The decision leaves employers stuck "between a rock and a hard place," the court acknowledged, in a unanimous decision penned by Justice Steven Breyer: If companies offer their own stock to employees and the price drops, they might be sued for violating the duty of prudence under the federal Employee Retirement Income Security Act. But if they dump the stock on behalf of their employees because they know the company's in trouble, that might violate insider-trading laws. Even stopping purchases might "do more harm than good," Breyer acknowledged, since other investors would take that as a sign to sell, driving the stock price lower than it might otherwise go.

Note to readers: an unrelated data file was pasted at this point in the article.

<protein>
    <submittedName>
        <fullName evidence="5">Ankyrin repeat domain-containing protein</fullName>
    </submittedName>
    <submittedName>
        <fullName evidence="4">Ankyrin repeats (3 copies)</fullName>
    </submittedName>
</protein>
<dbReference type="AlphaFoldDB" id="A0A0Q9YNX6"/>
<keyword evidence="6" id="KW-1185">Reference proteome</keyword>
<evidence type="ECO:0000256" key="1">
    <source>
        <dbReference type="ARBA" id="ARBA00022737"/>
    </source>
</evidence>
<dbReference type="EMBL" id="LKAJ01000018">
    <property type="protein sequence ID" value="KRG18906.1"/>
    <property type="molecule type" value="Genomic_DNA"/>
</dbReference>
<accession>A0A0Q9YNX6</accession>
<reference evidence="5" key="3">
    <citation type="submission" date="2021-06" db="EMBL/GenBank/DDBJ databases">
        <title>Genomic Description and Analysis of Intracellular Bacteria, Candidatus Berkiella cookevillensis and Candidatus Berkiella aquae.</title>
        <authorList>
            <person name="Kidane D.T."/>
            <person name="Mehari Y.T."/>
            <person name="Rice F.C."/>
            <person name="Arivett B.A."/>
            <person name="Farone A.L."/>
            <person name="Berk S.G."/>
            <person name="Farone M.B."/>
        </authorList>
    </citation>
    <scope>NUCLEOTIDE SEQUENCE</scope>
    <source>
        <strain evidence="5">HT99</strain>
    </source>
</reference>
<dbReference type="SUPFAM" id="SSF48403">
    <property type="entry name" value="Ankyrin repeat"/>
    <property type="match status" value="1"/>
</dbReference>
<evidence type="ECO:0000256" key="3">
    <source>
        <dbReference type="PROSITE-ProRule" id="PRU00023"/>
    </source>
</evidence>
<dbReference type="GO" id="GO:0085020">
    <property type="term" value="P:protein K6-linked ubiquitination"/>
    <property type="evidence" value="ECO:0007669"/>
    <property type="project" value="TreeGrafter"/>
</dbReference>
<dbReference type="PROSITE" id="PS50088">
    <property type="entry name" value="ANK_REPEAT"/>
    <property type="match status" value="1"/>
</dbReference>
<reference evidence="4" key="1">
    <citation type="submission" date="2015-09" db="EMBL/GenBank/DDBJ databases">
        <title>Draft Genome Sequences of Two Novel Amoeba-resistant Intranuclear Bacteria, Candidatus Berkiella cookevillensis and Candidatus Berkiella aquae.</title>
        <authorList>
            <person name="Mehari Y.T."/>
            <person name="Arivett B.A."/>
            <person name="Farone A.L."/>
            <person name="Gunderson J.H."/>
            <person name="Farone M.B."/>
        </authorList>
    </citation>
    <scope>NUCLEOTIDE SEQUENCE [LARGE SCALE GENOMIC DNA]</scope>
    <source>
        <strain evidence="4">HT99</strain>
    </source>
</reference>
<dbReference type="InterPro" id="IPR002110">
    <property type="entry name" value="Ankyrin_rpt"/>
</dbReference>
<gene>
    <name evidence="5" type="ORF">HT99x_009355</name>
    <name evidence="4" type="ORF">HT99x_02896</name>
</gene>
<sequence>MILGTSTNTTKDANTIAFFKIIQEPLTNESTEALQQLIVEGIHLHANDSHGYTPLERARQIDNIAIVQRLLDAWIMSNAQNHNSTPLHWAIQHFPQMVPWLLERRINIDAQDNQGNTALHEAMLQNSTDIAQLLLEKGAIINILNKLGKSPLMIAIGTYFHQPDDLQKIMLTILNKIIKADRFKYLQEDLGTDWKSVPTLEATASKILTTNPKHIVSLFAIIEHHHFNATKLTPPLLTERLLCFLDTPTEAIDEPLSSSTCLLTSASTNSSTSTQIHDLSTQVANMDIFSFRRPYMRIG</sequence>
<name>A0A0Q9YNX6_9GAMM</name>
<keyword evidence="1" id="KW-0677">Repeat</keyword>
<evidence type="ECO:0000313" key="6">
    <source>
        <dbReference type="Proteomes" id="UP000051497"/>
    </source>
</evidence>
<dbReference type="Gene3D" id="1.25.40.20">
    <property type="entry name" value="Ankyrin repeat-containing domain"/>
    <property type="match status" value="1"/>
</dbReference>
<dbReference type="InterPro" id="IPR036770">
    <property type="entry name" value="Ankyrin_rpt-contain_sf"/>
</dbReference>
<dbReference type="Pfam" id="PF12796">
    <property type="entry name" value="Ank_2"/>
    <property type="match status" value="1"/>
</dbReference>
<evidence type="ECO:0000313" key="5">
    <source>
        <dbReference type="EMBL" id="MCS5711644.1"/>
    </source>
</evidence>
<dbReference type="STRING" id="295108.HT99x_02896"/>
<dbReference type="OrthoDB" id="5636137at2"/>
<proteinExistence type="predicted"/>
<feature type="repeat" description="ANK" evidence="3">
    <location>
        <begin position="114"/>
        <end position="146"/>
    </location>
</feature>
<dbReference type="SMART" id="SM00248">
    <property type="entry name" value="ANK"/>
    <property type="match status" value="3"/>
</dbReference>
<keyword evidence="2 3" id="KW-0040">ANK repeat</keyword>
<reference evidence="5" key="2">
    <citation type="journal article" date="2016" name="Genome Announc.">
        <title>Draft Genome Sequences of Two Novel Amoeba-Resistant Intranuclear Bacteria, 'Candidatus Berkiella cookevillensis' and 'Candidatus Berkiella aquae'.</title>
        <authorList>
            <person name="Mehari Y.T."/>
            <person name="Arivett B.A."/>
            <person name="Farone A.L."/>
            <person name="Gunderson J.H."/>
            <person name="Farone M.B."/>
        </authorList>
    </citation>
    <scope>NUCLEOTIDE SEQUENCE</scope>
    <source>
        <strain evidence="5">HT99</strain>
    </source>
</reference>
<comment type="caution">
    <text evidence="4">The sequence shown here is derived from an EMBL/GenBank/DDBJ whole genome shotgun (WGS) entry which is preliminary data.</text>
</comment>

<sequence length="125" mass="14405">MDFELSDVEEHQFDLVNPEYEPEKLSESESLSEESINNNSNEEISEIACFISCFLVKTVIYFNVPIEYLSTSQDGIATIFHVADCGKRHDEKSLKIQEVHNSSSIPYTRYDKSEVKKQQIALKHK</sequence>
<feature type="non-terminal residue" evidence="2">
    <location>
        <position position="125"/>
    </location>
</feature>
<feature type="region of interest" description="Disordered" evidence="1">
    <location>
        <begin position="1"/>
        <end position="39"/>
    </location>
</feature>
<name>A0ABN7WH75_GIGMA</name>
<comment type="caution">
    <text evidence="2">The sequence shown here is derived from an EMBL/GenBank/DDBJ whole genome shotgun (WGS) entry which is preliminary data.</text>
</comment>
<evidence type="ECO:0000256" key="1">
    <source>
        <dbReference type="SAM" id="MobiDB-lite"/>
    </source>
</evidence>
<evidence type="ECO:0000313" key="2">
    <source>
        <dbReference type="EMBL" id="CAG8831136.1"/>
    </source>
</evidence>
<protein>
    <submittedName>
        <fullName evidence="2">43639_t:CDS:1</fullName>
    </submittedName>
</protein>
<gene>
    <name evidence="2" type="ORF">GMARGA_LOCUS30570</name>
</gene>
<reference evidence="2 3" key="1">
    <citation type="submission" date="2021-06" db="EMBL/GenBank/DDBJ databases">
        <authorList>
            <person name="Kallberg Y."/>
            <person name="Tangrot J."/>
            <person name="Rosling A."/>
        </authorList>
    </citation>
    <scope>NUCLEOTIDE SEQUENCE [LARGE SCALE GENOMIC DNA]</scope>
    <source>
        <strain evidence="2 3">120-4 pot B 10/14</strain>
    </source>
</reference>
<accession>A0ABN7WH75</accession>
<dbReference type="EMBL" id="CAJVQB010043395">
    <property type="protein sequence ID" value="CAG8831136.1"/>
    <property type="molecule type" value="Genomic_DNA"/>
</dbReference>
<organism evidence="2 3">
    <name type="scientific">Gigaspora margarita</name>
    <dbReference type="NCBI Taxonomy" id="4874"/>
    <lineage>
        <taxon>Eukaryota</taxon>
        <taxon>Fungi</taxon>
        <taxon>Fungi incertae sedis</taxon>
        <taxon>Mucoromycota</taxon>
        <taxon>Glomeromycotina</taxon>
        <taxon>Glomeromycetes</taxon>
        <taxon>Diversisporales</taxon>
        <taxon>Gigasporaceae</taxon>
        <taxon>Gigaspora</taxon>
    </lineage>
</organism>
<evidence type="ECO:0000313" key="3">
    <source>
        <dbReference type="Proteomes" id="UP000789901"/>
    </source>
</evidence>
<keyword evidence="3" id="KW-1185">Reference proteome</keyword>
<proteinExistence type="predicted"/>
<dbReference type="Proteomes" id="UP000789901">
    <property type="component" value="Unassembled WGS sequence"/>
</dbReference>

No matter. Such questions were left to lower courts to decide when considering whether to dismiss class actions on behalf of employees they think were burned by holding company stock.